I can see where it's possible Wilner laid it on a bit thick. It was the Wednesday after Labour Day. The tourist crowd who make a point to come see a game or two each season are gone. Everyone there was probably on freebie tickets.

The newspaper reporters got it right and made Snider the focus of their game stories (although saying that Snider and John McDonald are in any kind of "similar situation" as hitters is more than a stretch. The only similarity between Snider and the .540-OPSin' McGlovin as hitters as that they each use a bat).

Ultimately, though, this is what you get in a market where how baseball is presented and absorbed is affected by Rogers' uninterested ownership (hat tip to Dan Rowe). When you have big corporations that don't care about the stuff they own, is it really any shocker people don't show any love to God's Gift of Sunshine?

Anywho, it's dumbfounding that Sportsnet couldn't save the softball questions for CuJo for the next half-inning. Meantime, for fans, start getting to know Travis Snider, AKA God's Gift of Sunshine. Not next summer, after he does a six-week or so turn at Syracuse Buffalo just to fine-tune his swing and cut down on his strikeouts, but now.

Going to a Jays game and not clueing in about Travis Snider is like going to a hockey game and not knowing it's played on ice. Sorry for the rant, but someone had to say it.

6 comments:

Andrew Bucholtz said...

Very good points, Neate. Anyone who follows the team closely certainly knows about Snider and his importance to the team's future, but the causual fans likely don't. Sportsnet should have devoted more time to explaining his role and his history, as well as following his first at-bat. Still, because this is Canada after all, there are probably just as many people if not more who would like to see an interview with the Leafs' new backup goalie (who, to be fair, was quite the hero in T.O. at one point) as a detailed explanation about a baseball rookie.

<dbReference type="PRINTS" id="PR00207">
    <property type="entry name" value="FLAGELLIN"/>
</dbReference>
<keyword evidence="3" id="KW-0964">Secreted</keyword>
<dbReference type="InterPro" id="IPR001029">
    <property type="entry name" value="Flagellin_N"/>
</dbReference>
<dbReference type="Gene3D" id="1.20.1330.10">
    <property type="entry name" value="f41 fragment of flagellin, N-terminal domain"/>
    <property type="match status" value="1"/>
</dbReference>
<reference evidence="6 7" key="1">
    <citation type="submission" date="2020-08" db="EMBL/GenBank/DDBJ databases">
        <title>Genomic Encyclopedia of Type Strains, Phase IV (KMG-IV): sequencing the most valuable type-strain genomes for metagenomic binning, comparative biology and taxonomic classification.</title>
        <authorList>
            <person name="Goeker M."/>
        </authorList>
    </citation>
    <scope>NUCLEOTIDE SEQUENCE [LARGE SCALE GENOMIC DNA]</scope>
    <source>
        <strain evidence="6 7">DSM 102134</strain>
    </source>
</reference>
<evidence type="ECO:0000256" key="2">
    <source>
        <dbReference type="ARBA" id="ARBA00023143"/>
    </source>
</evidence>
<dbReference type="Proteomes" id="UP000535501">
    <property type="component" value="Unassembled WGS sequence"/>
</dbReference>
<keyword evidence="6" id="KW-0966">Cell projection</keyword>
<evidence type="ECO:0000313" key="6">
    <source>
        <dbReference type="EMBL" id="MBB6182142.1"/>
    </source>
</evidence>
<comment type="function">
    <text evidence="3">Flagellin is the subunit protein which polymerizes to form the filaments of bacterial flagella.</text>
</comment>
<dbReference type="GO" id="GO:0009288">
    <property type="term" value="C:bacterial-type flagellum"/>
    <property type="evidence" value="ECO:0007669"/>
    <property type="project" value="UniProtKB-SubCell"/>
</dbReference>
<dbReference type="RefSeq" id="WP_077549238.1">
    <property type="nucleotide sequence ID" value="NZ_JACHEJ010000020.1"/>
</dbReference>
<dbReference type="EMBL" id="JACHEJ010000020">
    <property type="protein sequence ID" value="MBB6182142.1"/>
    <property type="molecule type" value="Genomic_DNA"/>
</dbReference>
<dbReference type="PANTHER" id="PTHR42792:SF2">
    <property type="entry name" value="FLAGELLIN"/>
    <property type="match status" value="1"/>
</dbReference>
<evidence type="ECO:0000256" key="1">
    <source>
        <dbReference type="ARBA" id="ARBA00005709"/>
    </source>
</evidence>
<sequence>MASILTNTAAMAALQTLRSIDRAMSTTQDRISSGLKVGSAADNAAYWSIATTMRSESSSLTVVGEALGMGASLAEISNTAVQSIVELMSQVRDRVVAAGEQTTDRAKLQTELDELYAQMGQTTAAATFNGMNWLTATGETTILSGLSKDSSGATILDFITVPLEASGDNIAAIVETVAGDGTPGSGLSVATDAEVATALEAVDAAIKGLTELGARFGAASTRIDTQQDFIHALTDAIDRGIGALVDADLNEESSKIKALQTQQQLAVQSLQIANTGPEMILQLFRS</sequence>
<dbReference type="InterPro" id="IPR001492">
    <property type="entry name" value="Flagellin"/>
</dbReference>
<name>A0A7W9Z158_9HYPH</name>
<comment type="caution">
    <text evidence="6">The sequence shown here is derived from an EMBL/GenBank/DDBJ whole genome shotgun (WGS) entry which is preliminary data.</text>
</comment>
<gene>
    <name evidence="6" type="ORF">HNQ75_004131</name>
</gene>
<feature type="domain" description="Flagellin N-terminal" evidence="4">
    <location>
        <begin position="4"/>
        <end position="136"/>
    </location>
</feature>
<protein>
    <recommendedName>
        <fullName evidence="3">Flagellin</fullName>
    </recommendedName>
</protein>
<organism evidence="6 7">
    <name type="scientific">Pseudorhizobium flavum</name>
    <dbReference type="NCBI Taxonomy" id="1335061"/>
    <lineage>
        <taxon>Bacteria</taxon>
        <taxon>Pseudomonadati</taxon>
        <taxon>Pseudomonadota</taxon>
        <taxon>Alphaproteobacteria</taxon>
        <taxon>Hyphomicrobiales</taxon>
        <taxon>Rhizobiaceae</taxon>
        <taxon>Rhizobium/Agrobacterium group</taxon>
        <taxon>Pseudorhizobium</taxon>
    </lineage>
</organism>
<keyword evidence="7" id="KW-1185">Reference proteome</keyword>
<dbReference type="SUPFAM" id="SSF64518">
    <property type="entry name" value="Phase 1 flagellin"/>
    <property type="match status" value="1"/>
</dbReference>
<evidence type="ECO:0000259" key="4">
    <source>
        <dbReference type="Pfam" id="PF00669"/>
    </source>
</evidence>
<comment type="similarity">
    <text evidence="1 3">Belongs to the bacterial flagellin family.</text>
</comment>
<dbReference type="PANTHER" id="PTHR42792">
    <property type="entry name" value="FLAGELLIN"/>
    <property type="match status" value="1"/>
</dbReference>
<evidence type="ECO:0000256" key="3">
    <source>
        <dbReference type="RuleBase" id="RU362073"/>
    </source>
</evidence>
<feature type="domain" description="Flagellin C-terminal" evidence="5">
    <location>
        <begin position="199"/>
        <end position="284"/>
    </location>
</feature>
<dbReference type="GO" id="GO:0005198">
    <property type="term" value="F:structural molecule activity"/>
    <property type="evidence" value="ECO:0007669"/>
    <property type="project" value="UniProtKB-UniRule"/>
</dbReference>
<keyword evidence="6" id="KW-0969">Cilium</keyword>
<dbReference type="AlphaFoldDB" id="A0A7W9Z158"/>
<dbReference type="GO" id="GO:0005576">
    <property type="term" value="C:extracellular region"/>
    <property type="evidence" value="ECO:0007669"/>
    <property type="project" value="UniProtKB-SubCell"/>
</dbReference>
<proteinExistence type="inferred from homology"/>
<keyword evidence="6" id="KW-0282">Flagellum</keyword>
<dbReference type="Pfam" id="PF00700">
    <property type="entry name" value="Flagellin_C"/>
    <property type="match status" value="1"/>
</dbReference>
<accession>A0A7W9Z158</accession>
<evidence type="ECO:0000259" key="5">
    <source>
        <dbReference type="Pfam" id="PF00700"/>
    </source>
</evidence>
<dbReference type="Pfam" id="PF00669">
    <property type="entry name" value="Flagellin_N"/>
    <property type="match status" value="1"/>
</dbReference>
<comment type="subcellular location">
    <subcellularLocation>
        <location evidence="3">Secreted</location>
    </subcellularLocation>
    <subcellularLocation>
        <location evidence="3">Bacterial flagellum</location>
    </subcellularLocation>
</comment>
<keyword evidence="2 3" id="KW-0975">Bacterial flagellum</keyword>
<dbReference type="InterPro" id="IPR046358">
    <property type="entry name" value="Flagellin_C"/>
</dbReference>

(By the way, there's some great irony in how the story you linked about the newspapers getting it right is written by Tim Wharnsby: he's usually the Leafs' beat guy for the Globe. Perhaps the print media are better adapted than the TV types to covering stuff other than hockey [/print journalist bias].)

eyebleaf said...

standing O for the rant, bra, standing O.

shit's fucked up in this town when it comes to the jays. once we make the playoffs again, that bandwagon will be full again, there's no doubt about that.

but it's sad that Snider's memory of his debut in Toronto will be a lame one, crowd response wise.

rabbi_geoff said...

Amen. Very well said.

Mike said...

Let me also join in and say great post Neate, well said! I was actually upset my landlord dropped by just as Snider was up-to-bat so I missed it, but I'd be just as up in arms as you are had I seen that sort of reaction! They did make some mention to his first game when he started down in New York, but I think that was more to point out how great it would be to play one's first game in old Yankeee stadium before they break the champagne on the new one.

Agreed though, baseball does not gets its due credit in this town - too many freebie ticket holders and drunken Toonie Tuesday hooligans ;), not enough true fans (unfortunately)

Ian H. said...

In NY, they hold Joba Chamberlain in such high regard - but in Toronto, instead of hyping their "next big player", they cut to an interview with washed-up goalie Curtis Joseph. 'Tis a shame.

Mike said...

I personally love that Chamberlain failed against the Jays in his first start simply because of that ridiculous hype! :D

But yes, wish Jays players would receive the same sort of push here, sad that they don't...